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Comment: Re: You nerds need to get over yourselves (Score 1) 209

by TheRaven64 (#48913625) Attached to: Why Coding Is Not the New Literacy
Even in Finance, they've done that. Look at PayPal. The only reason that it exists is that the banks and credit card companies dragged their feet with online payments. They're now doing free electronic person-to-person transfers, but it's still expensive to take credit card payments online.

Comment: Re:You nerds need to get over yourselves (Score 1) 209

by TheRaven64 (#48912547) Attached to: Why Coding Is Not the New Literacy

When people say coding is the new literacy they are not suggesting that everyone become professional programmers anymore then saying someone should be able to read and write means they should become professional writers.

Exactly. Go back a couple of hundred years and you even have well-off people saying 'I don't need to learn to write, I can afford to hire a scribe'. You had people saying 'not everyone needs to learn to read and write, there aren't enough jobs for that many scribes anyway'.

Before he retired, my stepfather was the head groundskeeper on a golf course. Not exactly the kind of job you think of as requiring coding skills. Except that they had a computerised irrigation system that could trigger sprinklers in response to various events (humidity sensors, motion sensors, time, and so on). It came with a partly-graphical domain-specific programming language for controlling it. It's going to be very hard in the next 50 years to find a job that doesn't require some programming to do it competently - even this kind of stereotypically low-tech job requires it now.

Comment: Re:grandmother reference (Score 4, Insightful) 462

It's really the only viable answer to piracy that's left and publishers are embracing it wholeheartedly.

I used to pirate games and I used to buy games. I eventually couldn't be bothered with pirating and worrying about malware or with trying to jump through the hoops that the publishers wanted, so I stopped playing games altogether. Then gog.com launched and sold me games that I was nostalgic about, cheaply. Then they started selling newer games. I spent more with them last six months than I did on total on games in the five years since Steam was launched and the industry wend DRM-happy. I can download DRM-free installers for all of the games, often in OS X, Windows, and Linux versions.

It turns out that there's another answer to piracy that works: sell your product in a way that's easy to use at a reasonable price. Stop worrying about pirates and start worrying about customers. Someone who wouldn't buy your game anyway who pirates it is not a lost sale, but someone who can't be bothered to put up with your treating them like a criminal and so doesn't buy from you is. Buying a game from gog.com is easier than pirating and, if you factor in the cost of your time, probably cheaper as well.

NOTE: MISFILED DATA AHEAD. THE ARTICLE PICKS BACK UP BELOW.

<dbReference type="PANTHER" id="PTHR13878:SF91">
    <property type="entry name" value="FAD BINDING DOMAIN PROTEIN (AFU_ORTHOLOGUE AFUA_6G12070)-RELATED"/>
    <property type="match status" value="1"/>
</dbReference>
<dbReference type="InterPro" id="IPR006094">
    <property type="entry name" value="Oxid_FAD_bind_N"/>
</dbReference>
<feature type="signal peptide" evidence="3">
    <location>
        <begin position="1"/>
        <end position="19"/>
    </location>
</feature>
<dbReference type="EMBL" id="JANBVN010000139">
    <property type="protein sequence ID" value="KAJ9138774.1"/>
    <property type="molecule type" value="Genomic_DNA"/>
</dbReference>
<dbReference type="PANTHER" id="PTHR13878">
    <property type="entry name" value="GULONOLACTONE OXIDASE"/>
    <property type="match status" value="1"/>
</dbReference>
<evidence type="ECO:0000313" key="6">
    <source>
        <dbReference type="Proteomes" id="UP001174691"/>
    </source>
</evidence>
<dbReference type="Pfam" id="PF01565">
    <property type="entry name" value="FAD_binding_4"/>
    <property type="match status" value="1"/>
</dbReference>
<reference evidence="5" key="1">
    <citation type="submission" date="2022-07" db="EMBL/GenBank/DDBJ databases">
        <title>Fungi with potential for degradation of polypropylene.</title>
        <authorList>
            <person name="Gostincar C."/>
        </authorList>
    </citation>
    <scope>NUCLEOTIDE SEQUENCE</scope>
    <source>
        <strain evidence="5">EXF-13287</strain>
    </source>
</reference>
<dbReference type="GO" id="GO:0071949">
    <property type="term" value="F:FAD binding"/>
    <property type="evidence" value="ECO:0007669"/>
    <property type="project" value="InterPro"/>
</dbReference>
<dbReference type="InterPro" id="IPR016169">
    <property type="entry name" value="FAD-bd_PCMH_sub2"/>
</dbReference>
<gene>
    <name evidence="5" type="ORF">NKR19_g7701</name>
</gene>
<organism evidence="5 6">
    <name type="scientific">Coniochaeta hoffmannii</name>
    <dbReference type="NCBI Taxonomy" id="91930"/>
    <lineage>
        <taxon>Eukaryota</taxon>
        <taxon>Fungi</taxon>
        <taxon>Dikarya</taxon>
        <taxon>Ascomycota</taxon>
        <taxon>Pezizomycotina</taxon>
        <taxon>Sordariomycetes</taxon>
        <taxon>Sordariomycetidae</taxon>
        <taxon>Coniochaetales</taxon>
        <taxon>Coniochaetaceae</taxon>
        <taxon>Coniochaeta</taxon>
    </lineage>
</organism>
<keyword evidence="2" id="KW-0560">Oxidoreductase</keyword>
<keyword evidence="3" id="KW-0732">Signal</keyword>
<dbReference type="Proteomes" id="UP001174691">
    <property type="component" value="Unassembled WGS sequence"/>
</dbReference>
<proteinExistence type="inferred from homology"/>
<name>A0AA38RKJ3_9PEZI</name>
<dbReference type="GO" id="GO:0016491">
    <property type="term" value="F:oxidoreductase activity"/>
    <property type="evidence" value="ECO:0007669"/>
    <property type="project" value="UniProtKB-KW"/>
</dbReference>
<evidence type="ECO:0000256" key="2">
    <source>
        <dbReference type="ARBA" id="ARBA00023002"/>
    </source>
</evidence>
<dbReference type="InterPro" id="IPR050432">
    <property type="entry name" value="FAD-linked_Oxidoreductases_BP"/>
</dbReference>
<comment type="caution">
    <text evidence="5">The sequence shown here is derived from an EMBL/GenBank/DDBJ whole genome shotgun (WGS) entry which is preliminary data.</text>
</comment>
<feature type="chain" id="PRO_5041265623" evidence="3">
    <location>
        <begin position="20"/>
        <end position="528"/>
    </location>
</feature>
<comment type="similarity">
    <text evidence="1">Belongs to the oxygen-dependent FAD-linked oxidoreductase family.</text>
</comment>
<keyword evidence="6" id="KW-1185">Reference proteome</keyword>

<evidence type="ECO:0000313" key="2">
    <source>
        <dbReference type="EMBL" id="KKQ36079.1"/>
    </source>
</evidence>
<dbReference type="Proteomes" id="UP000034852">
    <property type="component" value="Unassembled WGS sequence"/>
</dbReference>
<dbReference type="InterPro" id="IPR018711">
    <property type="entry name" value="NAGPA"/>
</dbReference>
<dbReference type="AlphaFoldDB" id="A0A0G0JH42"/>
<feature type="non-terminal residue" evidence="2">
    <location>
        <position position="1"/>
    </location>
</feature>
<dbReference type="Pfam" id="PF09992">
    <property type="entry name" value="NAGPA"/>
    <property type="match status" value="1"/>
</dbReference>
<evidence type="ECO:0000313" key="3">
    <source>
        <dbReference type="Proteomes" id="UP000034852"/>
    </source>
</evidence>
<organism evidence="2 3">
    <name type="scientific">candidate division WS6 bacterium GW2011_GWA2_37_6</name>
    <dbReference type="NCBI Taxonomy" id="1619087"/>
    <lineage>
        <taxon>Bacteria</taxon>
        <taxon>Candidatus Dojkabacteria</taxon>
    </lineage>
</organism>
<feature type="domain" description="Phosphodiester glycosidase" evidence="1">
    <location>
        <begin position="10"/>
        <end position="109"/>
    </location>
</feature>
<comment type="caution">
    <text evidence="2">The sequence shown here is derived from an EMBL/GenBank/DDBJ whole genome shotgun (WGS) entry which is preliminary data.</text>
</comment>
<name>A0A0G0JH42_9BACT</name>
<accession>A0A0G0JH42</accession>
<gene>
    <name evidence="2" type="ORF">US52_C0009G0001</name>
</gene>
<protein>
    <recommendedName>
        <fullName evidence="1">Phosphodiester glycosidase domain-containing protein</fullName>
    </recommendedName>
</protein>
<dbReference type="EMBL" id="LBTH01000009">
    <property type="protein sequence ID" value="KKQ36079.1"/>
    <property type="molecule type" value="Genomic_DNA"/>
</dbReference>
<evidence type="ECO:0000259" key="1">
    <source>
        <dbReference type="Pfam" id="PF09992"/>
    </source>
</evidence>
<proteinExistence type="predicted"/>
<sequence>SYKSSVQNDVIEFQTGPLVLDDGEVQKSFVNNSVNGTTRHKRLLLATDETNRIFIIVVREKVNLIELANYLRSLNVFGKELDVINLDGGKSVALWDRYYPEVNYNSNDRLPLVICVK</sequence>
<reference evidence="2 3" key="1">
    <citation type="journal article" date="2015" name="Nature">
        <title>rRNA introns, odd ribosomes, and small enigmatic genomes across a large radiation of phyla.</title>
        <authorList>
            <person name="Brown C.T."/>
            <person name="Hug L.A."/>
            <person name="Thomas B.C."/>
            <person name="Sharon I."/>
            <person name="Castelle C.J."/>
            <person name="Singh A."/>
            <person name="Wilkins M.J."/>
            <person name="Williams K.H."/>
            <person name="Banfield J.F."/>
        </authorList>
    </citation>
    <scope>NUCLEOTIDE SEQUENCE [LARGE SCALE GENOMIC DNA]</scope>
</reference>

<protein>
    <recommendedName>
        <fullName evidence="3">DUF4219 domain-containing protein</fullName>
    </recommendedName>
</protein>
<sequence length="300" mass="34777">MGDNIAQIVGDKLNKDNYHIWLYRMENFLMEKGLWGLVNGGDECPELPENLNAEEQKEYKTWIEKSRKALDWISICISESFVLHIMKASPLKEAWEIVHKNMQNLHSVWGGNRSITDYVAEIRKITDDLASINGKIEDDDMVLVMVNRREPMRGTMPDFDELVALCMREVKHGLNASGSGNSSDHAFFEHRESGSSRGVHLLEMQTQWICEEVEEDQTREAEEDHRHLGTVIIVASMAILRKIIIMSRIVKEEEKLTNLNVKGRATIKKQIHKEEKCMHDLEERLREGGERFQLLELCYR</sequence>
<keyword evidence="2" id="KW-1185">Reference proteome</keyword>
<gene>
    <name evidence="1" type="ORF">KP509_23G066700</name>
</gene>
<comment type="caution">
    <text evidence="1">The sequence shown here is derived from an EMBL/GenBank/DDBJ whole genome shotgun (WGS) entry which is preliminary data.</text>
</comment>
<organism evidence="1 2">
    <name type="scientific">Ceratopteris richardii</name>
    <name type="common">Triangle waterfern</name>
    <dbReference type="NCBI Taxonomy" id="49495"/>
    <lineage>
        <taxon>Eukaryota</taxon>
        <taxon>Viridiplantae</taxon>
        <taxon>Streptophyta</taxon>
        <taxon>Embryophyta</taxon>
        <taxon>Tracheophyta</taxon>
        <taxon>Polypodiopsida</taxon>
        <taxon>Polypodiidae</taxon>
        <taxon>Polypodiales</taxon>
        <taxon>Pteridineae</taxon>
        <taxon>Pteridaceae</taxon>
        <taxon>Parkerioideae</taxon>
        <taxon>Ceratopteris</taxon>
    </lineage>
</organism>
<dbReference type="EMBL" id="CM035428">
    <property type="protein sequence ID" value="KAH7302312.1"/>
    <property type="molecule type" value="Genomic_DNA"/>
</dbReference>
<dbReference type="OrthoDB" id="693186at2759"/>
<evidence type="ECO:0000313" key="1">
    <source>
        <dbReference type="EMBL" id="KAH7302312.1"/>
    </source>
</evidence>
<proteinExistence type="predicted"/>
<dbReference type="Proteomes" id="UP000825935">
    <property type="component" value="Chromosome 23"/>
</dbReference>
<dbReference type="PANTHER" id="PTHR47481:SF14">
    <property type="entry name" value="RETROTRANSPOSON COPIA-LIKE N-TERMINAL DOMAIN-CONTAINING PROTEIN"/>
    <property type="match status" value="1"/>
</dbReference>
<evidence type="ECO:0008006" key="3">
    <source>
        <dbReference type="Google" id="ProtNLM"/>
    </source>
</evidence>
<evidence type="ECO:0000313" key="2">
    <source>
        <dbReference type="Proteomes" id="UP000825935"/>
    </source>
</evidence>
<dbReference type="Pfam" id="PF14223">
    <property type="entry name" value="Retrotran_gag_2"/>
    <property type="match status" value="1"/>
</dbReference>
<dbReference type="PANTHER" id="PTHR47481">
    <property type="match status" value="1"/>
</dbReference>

Give me a product I want for a reasonable price and I will happily hand over my money, because I feel that I'm getting something valuable in return. Don't, and... well, computer games are not the only form of entertainment available.

Comment: Re: DirectX is obsolete (Score 1) 133

by TheRaven64 (#48902995) Attached to: DirectX 12 Lies Dormant Within Microsoft's Recent Windows 10 Update
Actually, a lot of these games just use WINE's implementation of DirectX. This either translates the calls to OpenGL or implements a DirectX state tracker directly if you have Gallium drivers configured correctly. The same is true of a lot of Mac games. Good luck getting WINE to run on a console though...

Comment: Re:DirectX is obsolete (Score 1) 133

by TheRaven64 (#48902991) Attached to: DirectX 12 Lies Dormant Within Microsoft's Recent Windows 10 Update

Your typical GPU driver is about 10MB of object code. It contains a complex optimising compiler and controls a device that has complete DMA access to your computer. It is written with speed as the only significant goal. Making a GPU driver 1% faster contributes enough to sales to pay the salaries of several driver developers. Making the GPU driver more secure generates zero additional sales.

The shader code that's fed into this stack from WebGL is sanitised and is completely safe to run, assuming that your driver stack is 100% bug free. Still feel safe?

Comment: Re:DirectX is obsolete (Score 1) 133

by TheRaven64 (#48902983) Attached to: DirectX 12 Lies Dormant Within Microsoft's Recent Windows 10 Update

If you write a game that uses Direct3D, you can easily target Windows, XBox, and Windows Phone. If you write a game that uses OpenGL, then you can easily target all of the major desktop, mobile, and console platforms. If your game runs on a generation-old console, then it will run on current-generation mobiles as well. This gives you three markets: First release for high-end PCs, second for consoles, third for mobiles. You can get a solid revenue stream out of each one. You don't lose the Windows marked by choosing OpenGL, but you do lose every other market by using Direct3D.